"We were open carry swords before open carry swords were cool"

A new law went into effect in Texas allowing long blades in public. The Renaissance Fest is way ahead of them

By Jynn Schubert

Published October 22, 2017 6:00PM (EDT)


This feature is part of Salon's Young Americans initiative, showcasing emerging journalists reporting from America's red states. Read more Young Americans stories.

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When Texas House Bill 1935, the decision by the state to remove the public restriction on carrying blades more than 5.5 inches long, went into effect in September, it coincided with the most big-blade-friendly time of year: the Texas Renaissance Festival.

“We've always allowed patrons to come in with swords and axes, bows and arrows, things like that,” said Travis Bryant, Marketing Director for TRF. He began working as a performer on the grounds 17 seasons ago. “But we've always required them to be what we call ‘peace tied,’ which means that they needed to be secured in a sheath or a quiver so that they can't be pulled out and brandished.” 

While eager Houstonians poured through the gates donned in lederhosen for opening weekend-themed “Oktoberfest,” despite the overwhelming presence of weapons and the addition of the new legislation, everyone’s peace ties were still intact.

Regulars to TRF know to bring their weapons already tied, though booths outside of the grounds and officers inside are equipped with ties for those who may forget.

“I've been coming here for around seven or eight years, and I always bring [my sword],” said cosplay warrior Royden Buckfield, who camps regularly on the attached campgrounds with his guild. “It's never been an issue at Ren Faire.”

TRF also prohibits both concealed and open carry handguns to ensure everyone is safe and relaxed while in character on the grounds.

“In some ways, we were open carry swords before open carry swords were cool, but we've always had some pretty strict rules about how exactly they can be carried,” said Bryant.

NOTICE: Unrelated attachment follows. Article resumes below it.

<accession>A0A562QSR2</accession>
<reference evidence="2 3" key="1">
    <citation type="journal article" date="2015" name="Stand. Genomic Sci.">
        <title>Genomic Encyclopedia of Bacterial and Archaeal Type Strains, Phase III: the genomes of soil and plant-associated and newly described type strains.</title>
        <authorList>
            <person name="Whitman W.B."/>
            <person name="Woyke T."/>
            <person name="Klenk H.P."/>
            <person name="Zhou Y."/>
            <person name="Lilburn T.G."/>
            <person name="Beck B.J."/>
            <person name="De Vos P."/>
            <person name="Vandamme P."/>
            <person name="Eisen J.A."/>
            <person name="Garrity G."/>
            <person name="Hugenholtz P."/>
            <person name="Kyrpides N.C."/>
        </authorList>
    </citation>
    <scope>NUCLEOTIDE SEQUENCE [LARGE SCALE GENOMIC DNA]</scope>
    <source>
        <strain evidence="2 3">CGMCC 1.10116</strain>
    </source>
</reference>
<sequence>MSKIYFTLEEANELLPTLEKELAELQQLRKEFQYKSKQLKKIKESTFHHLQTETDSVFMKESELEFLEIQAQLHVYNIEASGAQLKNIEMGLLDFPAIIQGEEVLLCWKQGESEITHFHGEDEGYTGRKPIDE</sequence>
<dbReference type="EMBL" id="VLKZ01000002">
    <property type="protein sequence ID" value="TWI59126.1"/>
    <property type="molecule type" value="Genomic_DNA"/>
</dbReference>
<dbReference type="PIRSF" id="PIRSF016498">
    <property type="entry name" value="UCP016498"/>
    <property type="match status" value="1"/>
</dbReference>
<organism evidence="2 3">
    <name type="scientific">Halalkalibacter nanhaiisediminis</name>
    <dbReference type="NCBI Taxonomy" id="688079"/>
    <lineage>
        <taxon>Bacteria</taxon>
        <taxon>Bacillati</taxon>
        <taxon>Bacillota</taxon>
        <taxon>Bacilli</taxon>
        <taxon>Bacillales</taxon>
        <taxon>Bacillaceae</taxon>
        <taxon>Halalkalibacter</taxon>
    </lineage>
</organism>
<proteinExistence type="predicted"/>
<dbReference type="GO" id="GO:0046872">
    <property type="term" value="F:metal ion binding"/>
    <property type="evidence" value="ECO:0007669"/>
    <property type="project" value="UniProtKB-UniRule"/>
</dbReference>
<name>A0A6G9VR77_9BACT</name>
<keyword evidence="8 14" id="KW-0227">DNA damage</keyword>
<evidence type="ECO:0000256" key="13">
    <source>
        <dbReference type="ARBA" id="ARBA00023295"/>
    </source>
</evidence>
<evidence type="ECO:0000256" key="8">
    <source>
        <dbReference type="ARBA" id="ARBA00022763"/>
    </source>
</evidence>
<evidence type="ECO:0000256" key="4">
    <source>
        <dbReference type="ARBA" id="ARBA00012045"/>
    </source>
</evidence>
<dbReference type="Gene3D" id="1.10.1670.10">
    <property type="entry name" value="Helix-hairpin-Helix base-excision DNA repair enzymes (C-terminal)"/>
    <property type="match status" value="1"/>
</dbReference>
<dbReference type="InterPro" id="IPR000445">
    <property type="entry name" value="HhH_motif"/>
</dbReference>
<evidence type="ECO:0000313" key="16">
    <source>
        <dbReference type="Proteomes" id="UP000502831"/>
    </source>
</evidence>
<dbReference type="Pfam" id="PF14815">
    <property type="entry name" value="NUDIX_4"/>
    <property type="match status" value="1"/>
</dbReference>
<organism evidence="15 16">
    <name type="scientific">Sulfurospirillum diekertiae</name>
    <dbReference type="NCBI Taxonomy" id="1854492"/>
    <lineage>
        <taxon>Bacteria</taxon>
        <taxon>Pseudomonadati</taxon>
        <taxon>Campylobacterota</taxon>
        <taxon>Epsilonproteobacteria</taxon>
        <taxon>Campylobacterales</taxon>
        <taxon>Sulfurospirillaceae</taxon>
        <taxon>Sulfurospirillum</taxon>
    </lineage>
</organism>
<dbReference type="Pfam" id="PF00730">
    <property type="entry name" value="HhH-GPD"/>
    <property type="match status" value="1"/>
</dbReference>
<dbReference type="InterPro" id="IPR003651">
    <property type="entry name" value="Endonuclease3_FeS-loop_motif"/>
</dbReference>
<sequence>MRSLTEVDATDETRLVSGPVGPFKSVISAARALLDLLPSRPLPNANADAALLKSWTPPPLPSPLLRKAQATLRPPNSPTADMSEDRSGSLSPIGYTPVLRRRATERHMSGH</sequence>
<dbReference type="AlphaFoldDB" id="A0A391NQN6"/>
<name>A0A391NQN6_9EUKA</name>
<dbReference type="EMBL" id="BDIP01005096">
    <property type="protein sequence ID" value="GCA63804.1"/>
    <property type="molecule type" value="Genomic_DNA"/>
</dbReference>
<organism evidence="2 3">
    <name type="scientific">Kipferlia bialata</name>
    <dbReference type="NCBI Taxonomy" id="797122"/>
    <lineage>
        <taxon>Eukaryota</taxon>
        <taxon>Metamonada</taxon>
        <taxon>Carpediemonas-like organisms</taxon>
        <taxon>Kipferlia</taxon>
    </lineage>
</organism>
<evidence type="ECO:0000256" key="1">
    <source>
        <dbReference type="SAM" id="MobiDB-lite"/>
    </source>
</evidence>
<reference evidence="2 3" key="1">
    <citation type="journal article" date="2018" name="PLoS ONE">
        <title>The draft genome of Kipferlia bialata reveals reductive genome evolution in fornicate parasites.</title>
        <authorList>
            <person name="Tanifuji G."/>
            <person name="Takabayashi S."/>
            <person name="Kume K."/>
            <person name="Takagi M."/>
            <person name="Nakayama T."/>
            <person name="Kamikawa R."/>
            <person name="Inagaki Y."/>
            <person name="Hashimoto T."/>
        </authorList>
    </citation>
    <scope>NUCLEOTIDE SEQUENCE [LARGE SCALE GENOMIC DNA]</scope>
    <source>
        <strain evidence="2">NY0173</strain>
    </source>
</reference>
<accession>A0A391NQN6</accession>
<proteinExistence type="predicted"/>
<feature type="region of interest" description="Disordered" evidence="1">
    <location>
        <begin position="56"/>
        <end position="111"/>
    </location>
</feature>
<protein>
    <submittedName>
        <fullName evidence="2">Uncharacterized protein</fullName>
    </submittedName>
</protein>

Regardless, Bryant says the bill will not change the fact that he only owns his sword for the festival.

“In public? I mean, yeah, I can carry [it] now, but it doesn’t matter,” said Buckfield, questioning the practicality. “I’m not going to carry a sword around most of the time.”

Though the bill had been set aside following a stabbing at the University of Texas in Austin, it officially went into effect last month, following in the footsteps of Montana and Oklahoma. While TRF also sells weapons on its grounds, Bryant asserts there has only been one major accident involving a weapon bought on site, which occurred in the parking lot.

“But, you know, people come here to have a good time, so we don't often find those kind of altercations going on,” he added.

A staple in the Houston area, and one of the largest events of its kind in the United States, the beloved festival has added new attractions like the Museum of Cruelty, and even an additional themed weekend starting this year.

“It's the first time we've [added a theme] in over 10 years,” said Bryant. “We added karaoke this year, so that’s new too.” Festival-goers can expect new additions including a gender-bender ball, Studio 54 night, and a Halloween themed weekend at TRF After Dark, the 21+ after-hours party at the campgrounds, now hosted by KiKi Maroon, a burlesque clown. Meanwhile the TRF policy on peace ties remains intact.  

Jynn Schubert

Jynn Schubert is a student journalist studying at the University of North Texas in Denton, Texas specializing in news coverage. As an eighth generation Texan, she hopes to educate readers on the diversity of her state while informing them of the often unique political climate. Growing up overseas taught her the value of a variety of opinions, and she hopes to reflect this importance in her coverage. Twitter: @JynnWasHere Website: JustJynn.com

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